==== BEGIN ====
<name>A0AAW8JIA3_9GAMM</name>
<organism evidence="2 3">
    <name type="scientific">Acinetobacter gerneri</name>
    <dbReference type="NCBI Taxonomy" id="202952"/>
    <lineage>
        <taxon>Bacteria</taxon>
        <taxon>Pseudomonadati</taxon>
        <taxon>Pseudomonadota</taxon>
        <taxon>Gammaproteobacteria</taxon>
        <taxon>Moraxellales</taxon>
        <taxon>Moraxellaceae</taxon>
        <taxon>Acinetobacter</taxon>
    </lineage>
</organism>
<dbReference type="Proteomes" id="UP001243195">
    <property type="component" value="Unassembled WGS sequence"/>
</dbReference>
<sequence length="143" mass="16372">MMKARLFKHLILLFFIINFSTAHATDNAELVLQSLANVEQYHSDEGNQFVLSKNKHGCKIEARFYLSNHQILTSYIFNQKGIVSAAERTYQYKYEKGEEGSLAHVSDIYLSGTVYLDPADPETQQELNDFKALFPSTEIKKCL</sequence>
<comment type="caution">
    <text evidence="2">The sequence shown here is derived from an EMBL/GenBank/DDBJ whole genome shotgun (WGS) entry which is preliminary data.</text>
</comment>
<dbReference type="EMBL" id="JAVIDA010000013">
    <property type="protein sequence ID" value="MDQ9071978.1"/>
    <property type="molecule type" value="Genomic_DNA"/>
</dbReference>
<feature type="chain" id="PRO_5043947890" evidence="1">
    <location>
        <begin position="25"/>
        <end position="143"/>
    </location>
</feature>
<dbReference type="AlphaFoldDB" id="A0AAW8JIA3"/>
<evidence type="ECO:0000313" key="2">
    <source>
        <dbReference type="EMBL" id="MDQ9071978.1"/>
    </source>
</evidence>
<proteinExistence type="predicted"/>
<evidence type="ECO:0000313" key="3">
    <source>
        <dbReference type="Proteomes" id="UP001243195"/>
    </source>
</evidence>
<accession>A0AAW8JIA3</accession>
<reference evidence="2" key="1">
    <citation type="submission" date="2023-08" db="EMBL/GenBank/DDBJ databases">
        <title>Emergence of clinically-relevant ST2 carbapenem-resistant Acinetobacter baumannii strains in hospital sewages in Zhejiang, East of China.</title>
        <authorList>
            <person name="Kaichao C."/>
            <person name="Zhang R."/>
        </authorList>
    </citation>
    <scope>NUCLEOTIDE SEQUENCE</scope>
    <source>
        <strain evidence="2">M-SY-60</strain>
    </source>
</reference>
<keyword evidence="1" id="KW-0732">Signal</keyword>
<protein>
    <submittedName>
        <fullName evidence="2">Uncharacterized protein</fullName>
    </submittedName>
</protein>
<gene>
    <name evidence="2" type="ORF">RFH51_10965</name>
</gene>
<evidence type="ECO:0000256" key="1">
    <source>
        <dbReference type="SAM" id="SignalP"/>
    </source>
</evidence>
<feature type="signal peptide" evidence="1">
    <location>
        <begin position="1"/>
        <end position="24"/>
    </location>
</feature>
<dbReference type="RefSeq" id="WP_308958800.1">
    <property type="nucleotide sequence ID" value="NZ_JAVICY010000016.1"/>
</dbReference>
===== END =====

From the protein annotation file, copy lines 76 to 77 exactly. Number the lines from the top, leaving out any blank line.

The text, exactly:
    </location>
</feature>